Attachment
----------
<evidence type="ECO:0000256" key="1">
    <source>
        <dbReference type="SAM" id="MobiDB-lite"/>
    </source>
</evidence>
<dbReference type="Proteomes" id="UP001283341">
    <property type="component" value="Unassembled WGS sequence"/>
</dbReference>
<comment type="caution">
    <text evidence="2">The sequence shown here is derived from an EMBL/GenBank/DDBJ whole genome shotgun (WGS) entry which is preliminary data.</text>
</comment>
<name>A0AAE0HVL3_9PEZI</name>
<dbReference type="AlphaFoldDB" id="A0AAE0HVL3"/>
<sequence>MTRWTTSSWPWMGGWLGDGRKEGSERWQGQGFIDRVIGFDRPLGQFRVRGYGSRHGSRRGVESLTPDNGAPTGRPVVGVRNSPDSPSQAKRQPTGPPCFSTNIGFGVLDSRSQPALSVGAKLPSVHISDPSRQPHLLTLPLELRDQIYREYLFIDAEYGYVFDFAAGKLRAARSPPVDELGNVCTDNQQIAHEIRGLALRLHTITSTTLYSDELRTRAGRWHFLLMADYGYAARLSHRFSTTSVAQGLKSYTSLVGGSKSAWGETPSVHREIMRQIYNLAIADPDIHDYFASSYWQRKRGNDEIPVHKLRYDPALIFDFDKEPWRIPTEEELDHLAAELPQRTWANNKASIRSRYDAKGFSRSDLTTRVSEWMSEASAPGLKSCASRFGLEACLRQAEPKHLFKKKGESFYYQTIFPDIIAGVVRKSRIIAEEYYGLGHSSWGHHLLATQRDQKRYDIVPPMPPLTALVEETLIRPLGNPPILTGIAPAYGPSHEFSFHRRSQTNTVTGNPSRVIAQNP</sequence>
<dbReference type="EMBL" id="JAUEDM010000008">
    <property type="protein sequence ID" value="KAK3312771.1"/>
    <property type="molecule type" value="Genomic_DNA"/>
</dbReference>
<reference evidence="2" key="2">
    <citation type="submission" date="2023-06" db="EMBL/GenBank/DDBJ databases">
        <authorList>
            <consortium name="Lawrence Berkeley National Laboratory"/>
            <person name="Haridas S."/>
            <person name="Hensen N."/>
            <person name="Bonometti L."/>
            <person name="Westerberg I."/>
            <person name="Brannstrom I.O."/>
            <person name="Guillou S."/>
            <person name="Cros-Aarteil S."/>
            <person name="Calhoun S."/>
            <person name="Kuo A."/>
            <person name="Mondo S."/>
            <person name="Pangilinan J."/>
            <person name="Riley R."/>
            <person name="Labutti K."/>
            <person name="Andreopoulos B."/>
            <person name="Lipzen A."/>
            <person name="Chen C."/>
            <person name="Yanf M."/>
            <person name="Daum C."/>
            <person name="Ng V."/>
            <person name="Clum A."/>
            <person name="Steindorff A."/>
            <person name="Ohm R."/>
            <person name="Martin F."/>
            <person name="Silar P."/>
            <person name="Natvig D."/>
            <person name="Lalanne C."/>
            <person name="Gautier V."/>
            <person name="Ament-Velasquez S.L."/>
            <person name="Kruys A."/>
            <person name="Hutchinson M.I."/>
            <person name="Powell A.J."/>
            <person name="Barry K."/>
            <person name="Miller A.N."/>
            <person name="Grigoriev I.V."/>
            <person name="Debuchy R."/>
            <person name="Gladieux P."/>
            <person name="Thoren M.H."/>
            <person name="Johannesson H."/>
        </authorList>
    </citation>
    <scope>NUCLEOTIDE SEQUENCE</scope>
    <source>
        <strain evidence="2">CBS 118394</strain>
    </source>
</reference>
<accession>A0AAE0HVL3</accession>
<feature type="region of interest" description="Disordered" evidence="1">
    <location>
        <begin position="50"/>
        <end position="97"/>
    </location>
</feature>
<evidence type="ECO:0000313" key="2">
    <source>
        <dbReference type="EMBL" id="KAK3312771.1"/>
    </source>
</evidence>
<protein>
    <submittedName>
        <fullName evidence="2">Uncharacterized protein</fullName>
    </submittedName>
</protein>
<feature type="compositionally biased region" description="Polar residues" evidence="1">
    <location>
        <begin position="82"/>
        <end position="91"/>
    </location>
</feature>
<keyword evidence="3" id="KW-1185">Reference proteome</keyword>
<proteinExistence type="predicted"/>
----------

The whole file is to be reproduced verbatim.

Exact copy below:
<evidence type="ECO:0000256" key="1">
    <source>
        <dbReference type="SAM" id="MobiDB-lite"/>
    </source>
</evidence>
<dbReference type="Proteomes" id="UP001283341">
    <property type="component" value="Unassembled WGS sequence"/>
</dbReference>
<comment type="caution">
    <text evidence="2">The sequence shown here is derived from an EMBL/GenBank/DDBJ whole genome shotgun (WGS) entry which is preliminary data.</text>
</comment>
<name>A0AAE0HVL3_9PEZI</name>
<dbReference type="AlphaFoldDB" id="A0AAE0HVL3"/>
<sequence>MTRWTTSSWPWMGGWLGDGRKEGSERWQGQGFIDRVIGFDRPLGQFRVRGYGSRHGSRRGVESLTPDNGAPTGRPVVGVRNSPDSPSQAKRQPTGPPCFSTNIGFGVLDSRSQPALSVGAKLPSVHISDPSRQPHLLTLPLELRDQIYREYLFIDAEYGYVFDFAAGKLRAARSPPVDELGNVCTDNQQIAHEIRGLALRLHTITSTTLYSDELRTRAGRWHFLLMADYGYAARLSHRFSTTSVAQGLKSYTSLVGGSKSAWGETPSVHREIMRQIYNLAIADPDIHDYFASSYWQRKRGNDEIPVHKLRYDPALIFDFDKEPWRIPTEEELDHLAAELPQRTWANNKASIRSRYDAKGFSRSDLTTRVSEWMSEASAPGLKSCASRFGLEACLRQAEPKHLFKKKGESFYYQTIFPDIIAGVVRKSRIIAEEYYGLGHSSWGHHLLATQRDQKRYDIVPPMPPLTALVEETLIRPLGNPPILTGIAPAYGPSHEFSFHRRSQTNTVTGNPSRVIAQNP</sequence>
<dbReference type="EMBL" id="JAUEDM010000008">
    <property type="protein sequence ID" value="KAK3312771.1"/>
    <property type="molecule type" value="Genomic_DNA"/>
</dbReference>
<reference evidence="2" key="2">
    <citation type="submission" date="2023-06" db="EMBL/GenBank/DDBJ databases">
        <authorList>
            <consortium name="Lawrence Berkeley National Laboratory"/>
            <person name="Haridas S."/>
            <person name="Hensen N."/>
            <person name="Bonometti L."/>
            <person name="Westerberg I."/>
            <person name="Brannstrom I.O."/>
            <person name="Guillou S."/>
            <person name="Cros-Aarteil S."/>
            <person name="Calhoun S."/>
            <person name="Kuo A."/>
            <person name="Mondo S."/>
            <person name="Pangilinan J."/>
            <person name="Riley R."/>
            <person name="Labutti K."/>
            <person name="Andreopoulos B."/>
            <person name="Lipzen A."/>
            <person name="Chen C."/>
            <person name="Yanf M."/>
            <person name="Daum C."/>
            <person name="Ng V."/>
            <person name="Clum A."/>
            <person name="Steindorff A."/>
            <person name="Ohm R."/>
            <person name="Martin F."/>
            <person name="Silar P."/>
            <person name="Natvig D."/>
            <person name="Lalanne C."/>
            <person name="Gautier V."/>
            <person name="Ament-Velasquez S.L."/>
            <person name="Kruys A."/>
            <person name="Hutchinson M.I."/>
            <person name="Powell A.J."/>
            <person name="Barry K."/>
            <person name="Miller A.N."/>
            <person name="Grigoriev I.V."/>
            <person name="Debuchy R."/>
            <person name="Gladieux P."/>
            <person name="Thoren M.H."/>
            <person name="Johannesson H."/>
        </authorList>
    </citation>
    <scope>NUCLEOTIDE SEQUENCE</scope>
    <source>
        <strain evidence="2">CBS 118394</strain>
    </source>
</reference>
<accession>A0AAE0HVL3</accession>
<feature type="region of interest" description="Disordered" evidence="1">
    <location>
        <begin position="50"/>
        <end position="97"/>
    </location>
</feature>
<evidence type="ECO:0000313" key="2">
    <source>
        <dbReference type="EMBL" id="KAK3312771.1"/>
    </source>
</evidence>
<protein>
    <submittedName>
        <fullName evidence="2">Uncharacterized protein</fullName>
    </submittedName>
</protein>
<feature type="compositionally biased region" description="Polar residues" evidence="1">
    <location>
        <begin position="82"/>
        <end position="91"/>
    </location>
</feature>
<keyword evidence="3" id="KW-1185">Reference proteome</keyword>
<proteinExistence type="predicted"/>